There are a number of other benefits that means tencel is good for the environment. Lenzing’s TENCEL™ Lyocell is manufactured in a highly efficient production process that is powered by bioenergy. No water pollution is created by the production process, nor is bleach needed to strip colour from the raw material (unlike cotton). Pure tencel is also 100% compostable and can easily biodegrade through home composting. The result is that TENCEL™ carries the Oeko Tex 100 certification that guarantees no harmful substances are contained within the fibres of the material.
Before we skip with joy to the few high street shops that sell tencel, there are a few things to be wary of.
Does this all sound too good to be true? Why isn’t everyone rushing out to buy tencel if it is such an environmentally friendly fabric. Well there are some cons of tencel that you should be aware of.
Tencel and lyocell are very sustainable fabrics when you buy them from responsibly sourced manufacturers. Yet there are times when you might want to approach tencel with caution.
Tencel can be bad for the environment if blended with less sustainable fabrics. Anything carrying the TENCEL™ brand must carry a minimum of 30% Lenzing’s TENCEL™ fibres. This leaves 70% of the fabric that can be blended with alternatives. It is not uncommon that tencel will be in blends and this isn’t necessarily a bad thing. Sustainable fabrics such as organic cotton can be used to bulk up tencel, giving it more volume and a thicker feel. Just try to avoid synthetic fibre or regular cotton blends as this will make the finished tencel product less eco friendly.
It’s also worth remembering the difference between Lenzing’s branded Tencel and generic lyocell. Although they are the same material made through the same manufacturing process, there is no guarantee that the wood sourced to make lyocell is from sustainably managed forests. Nor is there evidence that strict waste reduction policies, water pollution and energy consumption is being carefully monitored.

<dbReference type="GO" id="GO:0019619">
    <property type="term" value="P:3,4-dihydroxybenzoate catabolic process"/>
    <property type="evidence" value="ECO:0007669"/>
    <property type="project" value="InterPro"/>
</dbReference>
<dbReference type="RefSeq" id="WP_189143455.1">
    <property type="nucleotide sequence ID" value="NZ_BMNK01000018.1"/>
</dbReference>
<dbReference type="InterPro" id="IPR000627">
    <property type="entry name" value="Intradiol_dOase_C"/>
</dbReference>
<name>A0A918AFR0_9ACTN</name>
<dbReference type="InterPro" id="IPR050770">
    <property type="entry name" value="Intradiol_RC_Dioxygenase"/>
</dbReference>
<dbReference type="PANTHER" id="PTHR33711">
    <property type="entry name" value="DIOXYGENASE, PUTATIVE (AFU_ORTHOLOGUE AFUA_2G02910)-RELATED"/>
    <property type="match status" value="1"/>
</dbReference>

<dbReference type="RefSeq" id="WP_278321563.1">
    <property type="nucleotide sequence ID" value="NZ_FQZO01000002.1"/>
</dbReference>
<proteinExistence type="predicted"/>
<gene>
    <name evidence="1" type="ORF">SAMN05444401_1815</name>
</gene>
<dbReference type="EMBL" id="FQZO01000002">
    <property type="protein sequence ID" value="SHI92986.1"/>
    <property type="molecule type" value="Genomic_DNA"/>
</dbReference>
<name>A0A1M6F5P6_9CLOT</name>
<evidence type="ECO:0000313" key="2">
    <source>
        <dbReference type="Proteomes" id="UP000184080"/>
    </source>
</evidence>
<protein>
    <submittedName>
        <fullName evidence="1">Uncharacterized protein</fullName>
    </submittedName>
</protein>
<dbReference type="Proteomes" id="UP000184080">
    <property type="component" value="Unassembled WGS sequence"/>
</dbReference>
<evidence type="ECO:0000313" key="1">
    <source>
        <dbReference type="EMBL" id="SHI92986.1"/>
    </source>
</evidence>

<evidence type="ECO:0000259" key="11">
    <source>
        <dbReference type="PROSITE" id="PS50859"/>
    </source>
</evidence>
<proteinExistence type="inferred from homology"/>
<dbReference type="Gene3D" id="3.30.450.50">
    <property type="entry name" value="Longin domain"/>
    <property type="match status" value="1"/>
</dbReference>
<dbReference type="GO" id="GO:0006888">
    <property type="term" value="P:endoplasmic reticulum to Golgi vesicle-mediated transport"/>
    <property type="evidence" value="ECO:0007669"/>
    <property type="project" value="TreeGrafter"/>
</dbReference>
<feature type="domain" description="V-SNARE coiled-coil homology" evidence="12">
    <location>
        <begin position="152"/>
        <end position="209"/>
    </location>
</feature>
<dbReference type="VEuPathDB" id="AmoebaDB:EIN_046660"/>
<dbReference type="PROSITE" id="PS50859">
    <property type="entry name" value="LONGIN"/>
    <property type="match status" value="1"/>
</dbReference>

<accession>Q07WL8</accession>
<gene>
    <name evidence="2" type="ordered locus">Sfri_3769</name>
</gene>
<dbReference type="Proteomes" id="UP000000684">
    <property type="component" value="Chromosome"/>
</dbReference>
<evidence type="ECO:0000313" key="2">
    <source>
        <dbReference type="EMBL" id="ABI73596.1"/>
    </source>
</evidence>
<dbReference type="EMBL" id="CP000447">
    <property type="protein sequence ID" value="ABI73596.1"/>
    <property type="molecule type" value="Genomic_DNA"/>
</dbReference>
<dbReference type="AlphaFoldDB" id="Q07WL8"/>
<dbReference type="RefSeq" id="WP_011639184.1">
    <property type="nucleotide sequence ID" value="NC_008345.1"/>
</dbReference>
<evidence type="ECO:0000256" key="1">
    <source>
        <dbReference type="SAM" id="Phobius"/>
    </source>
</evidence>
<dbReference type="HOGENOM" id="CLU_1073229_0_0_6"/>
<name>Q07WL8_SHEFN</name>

Of course we are not saying that all non-branded lyocell is bad for the environment. More often then not they will be following a similarly rigorous sustainable agenda as the official tencel brand. Transparency is key. Don’t feel afraid to get in touch to ask basic questions around sourcing the raw material or employee guidelines. Any hesitation from their side is likely a bad sign.
The TENCEL™ brand is a sign of trust, but there are also other innovative brands out there making their own lyocell fabrics with high sustainable credentials.
Excel is a good example of a similar sustainable brand of lyocell fabric manufactured by textile company Birla. But there is even more promise for sustainable lyocell fabrics of the future.
Introducing Re:Newcell, the sci-fi sounding material that reads like it’s straight out of a comic book. This amazing new martial which is also marketed as Circulose® has the potential to revolutionise the circular economy. Commercially viable from 2019, it breaks down old natural fibres like cotton or flax into new lyocell fabric. It marks the first significant step towards a closed loop system.
Want to know more? So did we, so we have written the following which you might find interesting: